I’ve just got back from Nottingham, where I met artist John Newling for a conversation about my PhD work.
The conversation with John was richly full of diversions around the theme of salted earth. We discussed his early salt works, and his interest in salt as both a preserver and polluter of life. We talked of migration being initiated by the salting of land, as land becomes desert and soil becomes unproductive, people must move. Also of scientific salt experiments – Dr Alan Gadian is currently experimenting with harvesting salt from seawater and sending it up into the clouds, in an attempt to decrease global warming (the project is actually called ‘Silver Lining’) We wondered whether art can have the potential to reinvent polluted spaces, whether literally or metaphorically?
John’s current work is very much focused around soil and plants, for example in his project about Miracle Trees. He showed me the Miracle Trees he is cultivating. These wonder plants have all sorts of real curative properties as well as metaphorically being miraculous.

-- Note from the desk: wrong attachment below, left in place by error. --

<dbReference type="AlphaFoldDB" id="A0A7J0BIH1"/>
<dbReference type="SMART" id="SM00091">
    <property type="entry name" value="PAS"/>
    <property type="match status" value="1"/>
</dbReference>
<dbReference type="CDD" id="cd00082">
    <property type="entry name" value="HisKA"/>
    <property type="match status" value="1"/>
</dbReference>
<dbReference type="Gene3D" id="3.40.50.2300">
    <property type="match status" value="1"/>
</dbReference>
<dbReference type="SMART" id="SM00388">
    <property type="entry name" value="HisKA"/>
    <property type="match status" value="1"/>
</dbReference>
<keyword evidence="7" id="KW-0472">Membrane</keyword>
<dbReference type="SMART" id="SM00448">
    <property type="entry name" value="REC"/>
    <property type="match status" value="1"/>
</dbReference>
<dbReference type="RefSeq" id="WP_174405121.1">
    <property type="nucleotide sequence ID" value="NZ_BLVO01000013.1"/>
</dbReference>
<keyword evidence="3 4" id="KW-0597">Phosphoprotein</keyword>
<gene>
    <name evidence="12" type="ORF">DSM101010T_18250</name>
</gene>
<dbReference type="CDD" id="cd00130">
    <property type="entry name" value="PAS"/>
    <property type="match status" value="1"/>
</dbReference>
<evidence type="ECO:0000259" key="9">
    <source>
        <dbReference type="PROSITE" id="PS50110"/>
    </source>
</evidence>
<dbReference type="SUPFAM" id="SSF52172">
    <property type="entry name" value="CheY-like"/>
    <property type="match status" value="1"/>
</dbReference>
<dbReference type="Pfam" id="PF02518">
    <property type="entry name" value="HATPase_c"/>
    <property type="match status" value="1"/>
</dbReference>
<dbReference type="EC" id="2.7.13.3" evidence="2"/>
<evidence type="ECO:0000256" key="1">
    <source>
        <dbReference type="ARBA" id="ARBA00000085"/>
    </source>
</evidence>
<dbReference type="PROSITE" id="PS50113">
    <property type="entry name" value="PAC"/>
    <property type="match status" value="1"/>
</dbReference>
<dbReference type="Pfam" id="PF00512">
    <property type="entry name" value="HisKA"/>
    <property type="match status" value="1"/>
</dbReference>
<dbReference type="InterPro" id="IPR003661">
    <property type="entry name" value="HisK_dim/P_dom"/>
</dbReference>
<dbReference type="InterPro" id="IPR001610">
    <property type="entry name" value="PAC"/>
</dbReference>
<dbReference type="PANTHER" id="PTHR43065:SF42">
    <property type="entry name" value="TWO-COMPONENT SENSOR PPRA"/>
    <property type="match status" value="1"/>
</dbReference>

We discussed the genealogy and migrations of plants – he told me of a plant in the deserts of the Southern USA which apparently pulls up its own roots when it can no longer find water, and then migrates on the wind in search of better climes. He told me also that we are now in the anthropocene age, that geologists are acknowledging the effects of human industry (and architecture) on the soil. I thought of how soil contains architectural ghosts, and this reminded me of Victor Buchli’s discussion of an archeology of the present which can be used to study the ‘active role of material culture in the study of social relations’. Buchli suggests that this process can become’ a profound therapeutic act’.
We also talked about causalities, structural anthropology, and how to select and distill texts for a PhD. He mentioned this quotation from Levi-Strauss: “Myth is the gap between the object and the expression of it.” He thinks this is a good working definition for art. I think it might be a useful distillation of what it is I am trying to find out, too.
Victor Buchli and Gavin Evans (ed.s) (2001) Archaeologies of the Contemporary Past, Routledge